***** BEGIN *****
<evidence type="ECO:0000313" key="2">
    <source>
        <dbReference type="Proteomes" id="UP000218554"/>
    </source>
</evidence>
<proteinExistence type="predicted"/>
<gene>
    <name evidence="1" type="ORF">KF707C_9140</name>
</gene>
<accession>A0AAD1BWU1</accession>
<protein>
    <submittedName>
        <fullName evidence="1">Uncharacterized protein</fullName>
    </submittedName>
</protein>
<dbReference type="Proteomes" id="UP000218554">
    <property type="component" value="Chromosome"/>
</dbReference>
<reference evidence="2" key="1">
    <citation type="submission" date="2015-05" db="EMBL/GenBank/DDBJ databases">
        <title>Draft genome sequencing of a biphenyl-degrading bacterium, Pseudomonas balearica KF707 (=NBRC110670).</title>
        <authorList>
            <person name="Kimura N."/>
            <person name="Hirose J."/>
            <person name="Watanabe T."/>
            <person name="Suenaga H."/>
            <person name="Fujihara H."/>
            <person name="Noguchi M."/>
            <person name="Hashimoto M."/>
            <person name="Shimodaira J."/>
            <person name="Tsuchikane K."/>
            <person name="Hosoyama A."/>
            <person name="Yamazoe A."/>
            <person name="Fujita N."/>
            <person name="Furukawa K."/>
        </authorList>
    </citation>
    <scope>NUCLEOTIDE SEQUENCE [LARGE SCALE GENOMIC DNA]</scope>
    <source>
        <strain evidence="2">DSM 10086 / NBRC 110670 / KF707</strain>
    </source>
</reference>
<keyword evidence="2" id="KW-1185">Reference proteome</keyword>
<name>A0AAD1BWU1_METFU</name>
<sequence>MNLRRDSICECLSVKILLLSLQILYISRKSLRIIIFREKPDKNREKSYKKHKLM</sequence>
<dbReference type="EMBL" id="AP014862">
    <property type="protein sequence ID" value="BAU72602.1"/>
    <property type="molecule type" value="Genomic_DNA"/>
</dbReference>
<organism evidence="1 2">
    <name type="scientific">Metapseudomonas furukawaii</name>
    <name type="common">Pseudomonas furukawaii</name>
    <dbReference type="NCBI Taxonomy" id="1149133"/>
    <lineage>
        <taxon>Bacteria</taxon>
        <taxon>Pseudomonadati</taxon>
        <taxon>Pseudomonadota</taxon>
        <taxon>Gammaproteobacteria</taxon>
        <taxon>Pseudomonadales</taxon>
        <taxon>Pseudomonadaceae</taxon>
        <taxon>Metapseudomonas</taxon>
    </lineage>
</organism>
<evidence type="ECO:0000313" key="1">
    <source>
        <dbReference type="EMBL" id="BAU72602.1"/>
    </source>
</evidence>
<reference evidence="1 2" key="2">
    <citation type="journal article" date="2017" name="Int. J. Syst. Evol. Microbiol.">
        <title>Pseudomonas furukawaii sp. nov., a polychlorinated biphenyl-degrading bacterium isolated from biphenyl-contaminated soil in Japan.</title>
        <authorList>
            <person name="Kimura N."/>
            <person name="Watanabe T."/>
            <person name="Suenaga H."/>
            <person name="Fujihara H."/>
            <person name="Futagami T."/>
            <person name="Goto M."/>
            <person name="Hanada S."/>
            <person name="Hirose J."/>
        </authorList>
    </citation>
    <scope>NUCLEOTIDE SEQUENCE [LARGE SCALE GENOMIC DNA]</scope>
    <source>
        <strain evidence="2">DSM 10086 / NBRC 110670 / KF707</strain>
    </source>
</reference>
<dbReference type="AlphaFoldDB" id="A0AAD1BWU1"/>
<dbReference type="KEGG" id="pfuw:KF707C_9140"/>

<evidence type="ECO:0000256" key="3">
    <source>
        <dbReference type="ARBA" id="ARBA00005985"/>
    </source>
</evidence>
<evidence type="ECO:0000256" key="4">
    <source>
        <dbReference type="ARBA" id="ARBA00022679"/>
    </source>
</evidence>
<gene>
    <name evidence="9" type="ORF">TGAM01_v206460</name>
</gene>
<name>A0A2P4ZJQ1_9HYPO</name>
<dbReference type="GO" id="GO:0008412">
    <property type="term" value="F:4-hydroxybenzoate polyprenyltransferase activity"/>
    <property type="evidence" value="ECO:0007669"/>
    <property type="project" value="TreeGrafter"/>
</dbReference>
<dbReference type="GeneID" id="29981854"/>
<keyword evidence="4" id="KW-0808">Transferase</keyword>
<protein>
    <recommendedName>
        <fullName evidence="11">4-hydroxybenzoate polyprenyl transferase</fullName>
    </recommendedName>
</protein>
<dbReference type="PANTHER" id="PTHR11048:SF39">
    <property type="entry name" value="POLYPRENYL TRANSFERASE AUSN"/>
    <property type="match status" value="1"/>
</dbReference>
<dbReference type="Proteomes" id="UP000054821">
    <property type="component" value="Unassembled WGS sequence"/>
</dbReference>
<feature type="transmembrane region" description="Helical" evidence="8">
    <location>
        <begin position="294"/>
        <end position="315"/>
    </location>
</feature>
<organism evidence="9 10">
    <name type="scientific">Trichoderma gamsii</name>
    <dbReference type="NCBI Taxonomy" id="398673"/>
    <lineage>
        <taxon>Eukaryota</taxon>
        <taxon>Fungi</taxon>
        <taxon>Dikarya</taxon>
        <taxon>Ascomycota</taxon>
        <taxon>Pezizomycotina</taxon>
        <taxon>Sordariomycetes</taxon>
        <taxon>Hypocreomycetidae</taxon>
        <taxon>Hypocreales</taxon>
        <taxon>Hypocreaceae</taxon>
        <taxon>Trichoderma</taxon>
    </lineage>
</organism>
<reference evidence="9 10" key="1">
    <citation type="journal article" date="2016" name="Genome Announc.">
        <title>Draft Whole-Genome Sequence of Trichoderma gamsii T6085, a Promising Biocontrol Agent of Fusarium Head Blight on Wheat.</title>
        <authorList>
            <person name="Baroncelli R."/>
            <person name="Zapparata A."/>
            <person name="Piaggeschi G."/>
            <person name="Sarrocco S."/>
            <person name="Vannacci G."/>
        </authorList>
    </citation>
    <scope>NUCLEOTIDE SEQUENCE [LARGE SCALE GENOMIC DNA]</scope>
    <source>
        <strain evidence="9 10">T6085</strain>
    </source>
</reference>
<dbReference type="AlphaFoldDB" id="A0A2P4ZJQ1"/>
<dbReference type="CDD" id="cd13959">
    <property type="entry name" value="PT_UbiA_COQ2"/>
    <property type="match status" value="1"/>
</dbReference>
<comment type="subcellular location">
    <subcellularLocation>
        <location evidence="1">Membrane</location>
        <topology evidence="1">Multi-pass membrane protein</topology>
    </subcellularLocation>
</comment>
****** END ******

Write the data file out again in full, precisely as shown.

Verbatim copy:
<evidence type="ECO:0000313" key="2">
    <source>
        <dbReference type="Proteomes" id="UP000218554"/>
    </source>
</evidence>
<proteinExistence type="predicted"/>
<gene>
    <name evidence="1" type="ORF">KF707C_9140</name>
</gene>
<accession>A0AAD1BWU1</accession>
<protein>
    <submittedName>
        <fullName evidence="1">Uncharacterized protein</fullName>
    </submittedName>
</protein>
<dbReference type="Proteomes" id="UP000218554">
    <property type="component" value="Chromosome"/>
</dbReference>
<reference evidence="2" key="1">
    <citation type="submission" date="2015-05" db="EMBL/GenBank/DDBJ databases">
        <title>Draft genome sequencing of a biphenyl-degrading bacterium, Pseudomonas balearica KF707 (=NBRC110670).</title>
        <authorList>
            <person name="Kimura N."/>
            <person name="Hirose J."/>
            <person name="Watanabe T."/>
            <person name="Suenaga H."/>
            <person name="Fujihara H."/>
            <person name="Noguchi M."/>
            <person name="Hashimoto M."/>
            <person name="Shimodaira J."/>
            <person name="Tsuchikane K."/>
            <person name="Hosoyama A."/>
            <person name="Yamazoe A."/>
            <person name="Fujita N."/>
            <person name="Furukawa K."/>
        </authorList>
    </citation>
    <scope>NUCLEOTIDE SEQUENCE [LARGE SCALE GENOMIC DNA]</scope>
    <source>
        <strain evidence="2">DSM 10086 / NBRC 110670 / KF707</strain>
    </source>
</reference>
<keyword evidence="2" id="KW-1185">Reference proteome</keyword>
<name>A0AAD1BWU1_METFU</name>
<sequence>MNLRRDSICECLSVKILLLSLQILYISRKSLRIIIFREKPDKNREKSYKKHKLM</sequence>
<dbReference type="EMBL" id="AP014862">
    <property type="protein sequence ID" value="BAU72602.1"/>
    <property type="molecule type" value="Genomic_DNA"/>
</dbReference>
<organism evidence="1 2">
    <name type="scientific">Metapseudomonas furukawaii</name>
    <name type="common">Pseudomonas furukawaii</name>
    <dbReference type="NCBI Taxonomy" id="1149133"/>
    <lineage>
        <taxon>Bacteria</taxon>
        <taxon>Pseudomonadati</taxon>
        <taxon>Pseudomonadota</taxon>
        <taxon>Gammaproteobacteria</taxon>
        <taxon>Pseudomonadales</taxon>
        <taxon>Pseudomonadaceae</taxon>
        <taxon>Metapseudomonas</taxon>
    </lineage>
</organism>
<evidence type="ECO:0000313" key="1">
    <source>
        <dbReference type="EMBL" id="BAU72602.1"/>
    </source>
</evidence>
<reference evidence="1 2" key="2">
    <citation type="journal article" date="2017" name="Int. J. Syst. Evol. Microbiol.">
        <title>Pseudomonas furukawaii sp. nov., a polychlorinated biphenyl-degrading bacterium isolated from biphenyl-contaminated soil in Japan.</title>
        <authorList>
            <person name="Kimura N."/>
            <person name="Watanabe T."/>
            <person name="Suenaga H."/>
            <person name="Fujihara H."/>
            <person name="Futagami T."/>
            <person name="Goto M."/>
            <person name="Hanada S."/>
            <person name="Hirose J."/>
        </authorList>
    </citation>
    <scope>NUCLEOTIDE SEQUENCE [LARGE SCALE GENOMIC DNA]</scope>
    <source>
        <strain evidence="2">DSM 10086 / NBRC 110670 / KF707</strain>
    </source>
</reference>
<dbReference type="AlphaFoldDB" id="A0AAD1BWU1"/>
<dbReference type="KEGG" id="pfuw:KF707C_9140"/>

<evidence type="ECO:0000256" key="3">
    <source>
        <dbReference type="ARBA" id="ARBA00005985"/>
    </source>
</evidence>
<evidence type="ECO:0000256" key="4">
    <source>
        <dbReference type="ARBA" id="ARBA00022679"/>
    </source>
</evidence>
<gene>
    <name evidence="9" type="ORF">TGAM01_v206460</name>
</gene>
<name>A0A2P4ZJQ1_9HYPO</name>
<dbReference type="GO" id="GO:0008412">
    <property type="term" value="F:4-hydroxybenzoate polyprenyltransferase activity"/>
    <property type="evidence" value="ECO:0007669"/>
    <property type="project" value="TreeGrafter"/>
</dbReference>
<dbReference type="GeneID" id="29981854"/>
<keyword evidence="4" id="KW-0808">Transferase</keyword>
<protein>
    <recommendedName>
        <fullName evidence="11">4-hydroxybenzoate polyprenyl transferase</fullName>
    </recommendedName>
</protein>
<dbReference type="PANTHER" id="PTHR11048:SF39">
    <property type="entry name" value="POLYPRENYL TRANSFERASE AUSN"/>
    <property type="match status" value="1"/>
</dbReference>
<dbReference type="Proteomes" id="UP000054821">
    <property type="component" value="Unassembled WGS sequence"/>
</dbReference>
<feature type="transmembrane region" description="Helical" evidence="8">
    <location>
        <begin position="294"/>
        <end position="315"/>
    </location>
</feature>
<organism evidence="9 10">
    <name type="scientific">Trichoderma gamsii</name>
    <dbReference type="NCBI Taxonomy" id="398673"/>
    <lineage>
        <taxon>Eukaryota</taxon>
        <taxon>Fungi</taxon>
        <taxon>Dikarya</taxon>
        <taxon>Ascomycota</taxon>
        <taxon>Pezizomycotina</taxon>
        <taxon>Sordariomycetes</taxon>
        <taxon>Hypocreomycetidae</taxon>
        <taxon>Hypocreales</taxon>
        <taxon>Hypocreaceae</taxon>
        <taxon>Trichoderma</taxon>
    </lineage>
</organism>
<reference evidence="9 10" key="1">
    <citation type="journal article" date="2016" name="Genome Announc.">
        <title>Draft Whole-Genome Sequence of Trichoderma gamsii T6085, a Promising Biocontrol Agent of Fusarium Head Blight on Wheat.</title>
        <authorList>
            <person name="Baroncelli R."/>
            <person name="Zapparata A."/>
            <person name="Piaggeschi G."/>
            <person name="Sarrocco S."/>
            <person name="Vannacci G."/>
        </authorList>
    </citation>
    <scope>NUCLEOTIDE SEQUENCE [LARGE SCALE GENOMIC DNA]</scope>
    <source>
        <strain evidence="9 10">T6085</strain>
    </source>
</reference>
<dbReference type="AlphaFoldDB" id="A0A2P4ZJQ1"/>
<dbReference type="CDD" id="cd13959">
    <property type="entry name" value="PT_UbiA_COQ2"/>
    <property type="match status" value="1"/>
</dbReference>
<comment type="subcellular location">
    <subcellularLocation>
        <location evidence="1">Membrane</location>
        <topology evidence="1">Multi-pass membrane protein</topology>
    </subcellularLocation>
</comment>